“It’s helping me because we’ve been disconnected from our country because of all the oppression that’s been placed upon our people,” she said.

She said it was not just post-colonial Aboriginal history discussed at the camp, but Dreamtime stories connected to land used by Defence, including twin rock islands beneath the Whaler’s Way cliffs.

A woman with short blonde hair laughs and smiles at something off screen.
Barngarla woman Vera Richards says her camp “spiel” leaves her and participants emotional.(ABC: Gabriella Marchant.)

“It’s to do with our Dreamtime story of Boolyalana — he’s the lightning man — and his two wives. They’re set in stone at the base of the cliffs,” she said.

Major Dominic Lopez, who helped organise the camp, said it was opening defence personnel’s eyes to things they did not know.

“It’s obviously a spiritual experience for these [Indigenous] people,” he said.

“They have a real connection to the stories that are behind what I’m looking at. I don’t possess that knowledge.

“I see a beautiful geological feature that inspires me, but not to the same extent.

“We do a lot of our activities on the Eyre Peninsula and in Port Augusta, so getting to know Indigenous communities in the area, we can form positive, mutually beneficial relationships with those communities.”

A view of a number of people on the edge of a cliff getting ready to abseil down to the sea below.
The abseil off a clifftop at Whaler’s Way helps campers bond over a white-knuckle test of nerves.(ABC: Gabriella Marchant.)

He said the white-knuckle activities also helped to equalise the group.

“Everyone is scared doing what they’re doing, both my soldiers and the kids,” he said.

“But learning to overcome those initial reactions and knowing that you can overcome them and achieve success, I think that’s one of the benefits we can provide the kids.”

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Bombardier suspends delivery of aircraft engines used on military drones

Bombardier Recreational Products (BRP) says it has suspended the delivery of aircraft engines to “countries with unclear usage” in the wake of reports that some of those engines are being used on Turkish combat drones deployed by Azerbaijan in fighting against Armenian forces in Nagorno-Karabakh.

The Quebec-based company — better known for its Ski-Doo and Lynx snowmobiles — said it became aware late last week that some of the recreational aircraft engines produced by its Austrian subsidiary, Rotax, are being used on Turkish Bayraktar TB2 unmanned aerial vehicles (UAVs).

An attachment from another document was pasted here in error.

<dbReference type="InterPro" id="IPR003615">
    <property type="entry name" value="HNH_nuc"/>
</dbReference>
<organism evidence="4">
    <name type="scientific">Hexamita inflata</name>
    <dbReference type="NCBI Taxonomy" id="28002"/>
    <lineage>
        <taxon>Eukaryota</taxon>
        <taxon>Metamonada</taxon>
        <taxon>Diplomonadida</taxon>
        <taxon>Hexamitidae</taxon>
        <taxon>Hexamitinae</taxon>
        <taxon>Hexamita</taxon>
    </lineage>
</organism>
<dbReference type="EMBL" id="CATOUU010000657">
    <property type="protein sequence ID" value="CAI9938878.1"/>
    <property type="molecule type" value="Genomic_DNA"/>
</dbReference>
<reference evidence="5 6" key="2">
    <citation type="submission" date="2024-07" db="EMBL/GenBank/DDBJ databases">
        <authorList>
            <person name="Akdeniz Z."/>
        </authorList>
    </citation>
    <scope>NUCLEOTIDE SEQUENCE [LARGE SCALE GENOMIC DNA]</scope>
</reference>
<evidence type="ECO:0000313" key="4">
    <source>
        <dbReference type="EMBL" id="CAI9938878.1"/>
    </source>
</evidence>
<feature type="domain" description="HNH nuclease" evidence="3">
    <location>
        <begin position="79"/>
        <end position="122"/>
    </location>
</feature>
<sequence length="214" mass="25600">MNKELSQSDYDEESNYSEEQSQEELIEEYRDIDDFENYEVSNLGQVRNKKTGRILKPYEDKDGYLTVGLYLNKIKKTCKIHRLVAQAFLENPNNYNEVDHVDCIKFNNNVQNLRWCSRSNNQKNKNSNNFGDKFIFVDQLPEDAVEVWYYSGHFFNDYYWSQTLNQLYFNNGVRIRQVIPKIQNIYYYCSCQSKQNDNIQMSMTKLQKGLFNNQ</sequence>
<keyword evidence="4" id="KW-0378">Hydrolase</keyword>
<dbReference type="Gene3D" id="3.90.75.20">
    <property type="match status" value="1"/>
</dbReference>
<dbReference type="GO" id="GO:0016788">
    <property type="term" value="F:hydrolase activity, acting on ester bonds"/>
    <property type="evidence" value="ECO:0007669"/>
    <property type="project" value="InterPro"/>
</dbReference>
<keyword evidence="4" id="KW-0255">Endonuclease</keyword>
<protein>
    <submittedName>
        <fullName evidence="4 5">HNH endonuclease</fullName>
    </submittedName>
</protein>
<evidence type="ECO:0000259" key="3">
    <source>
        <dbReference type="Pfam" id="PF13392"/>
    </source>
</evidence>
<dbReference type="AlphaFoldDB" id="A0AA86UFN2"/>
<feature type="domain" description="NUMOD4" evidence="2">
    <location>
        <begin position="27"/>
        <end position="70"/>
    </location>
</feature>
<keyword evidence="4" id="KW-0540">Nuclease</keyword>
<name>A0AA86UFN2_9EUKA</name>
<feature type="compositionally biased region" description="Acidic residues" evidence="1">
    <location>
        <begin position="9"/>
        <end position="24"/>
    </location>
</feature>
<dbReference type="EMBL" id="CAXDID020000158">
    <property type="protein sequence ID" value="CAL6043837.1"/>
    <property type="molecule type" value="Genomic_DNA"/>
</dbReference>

“We have recently been made aware that some Rotax engines are currently used in military UAVs, and have started a thorough investigation immediately,” Martin Langelier, BPR’s senior vice president and the company’s spokesperson, told Radio Canada International in an email statement.

“In the meantime, we are suspending delivery of aircraft engines in countries with unclear usage.”

Export controls and ‘civilian’ tech

Langelier said that all Rotax aircraft engines are designed and produced in Austria exclusively for civilian purposes and are certified for civilian use only.

Canada suspended most exports of defence technology to Turkey in October of 2019 following the Turkish invasion of northwestern Syria.

Michel Cimpaye, a spokesperson for Global Affairs Canada, said exports of items on the country’s Export Control List require a permit only when exported from Canada.

Controlled goods and technology exported from another country, however, are subject to the export controls of that country, Cimpaye added.

Gabriele Juen, a spokesperson for the Austrian Ministry of Foreign Affairs, said the Rotax engines are used in various motorsports and drones could be used “for a multitude of solely civilian purposes.”

“The European Union Control List of Dual Use Items does not list the drone engine in question as a dual use good item,” Juen said. “As a consequence, no approval permit is required under Austrian legislation that regulates the export of defence-related goods.”

A loophole in arms control regimes

Kelsey Gallagher is a researcher with the disarmament group Project Ploughshares who has studied Canadian exports of drone technology to Turkey.

Gallagher said the matter of BRP recreational aircraft engines ending up on Turkish combat drones exposes a serious flaw in international arms control regimes.

“I think this speaks to the fact that components such as engines should more frequently fall under regulations that we see for what we deem to be more conventional weapons,” he said. “Frequently, engines are not controlled as weapons systems even though they are integral, like other components, to the operation of a vehicle.”

The Bayraktar TB2 drones also feature optical sensors and target designation systems produced by L3 Harris WESCAM in Burlington, Ont.

On Monday, defence officials in Armenia displayed what they claimed are parts of a Bayraktar TB2 drone and its Canadian-made optical and target acquisition systems, as well as its Rotax engine.

A spokesperson for the Armenian Ministry of Defence said another Turkish Bayraktar TB2 drone was shot down by Armenian air defence units during fighting in Nagorno-Karabakh on Thursday.

Armenian Prime Minister Nikol Pashinyan has called on countries that supply components for the Turkish drone program to follow Canada’s example and suspend all exports of such components to Turkey.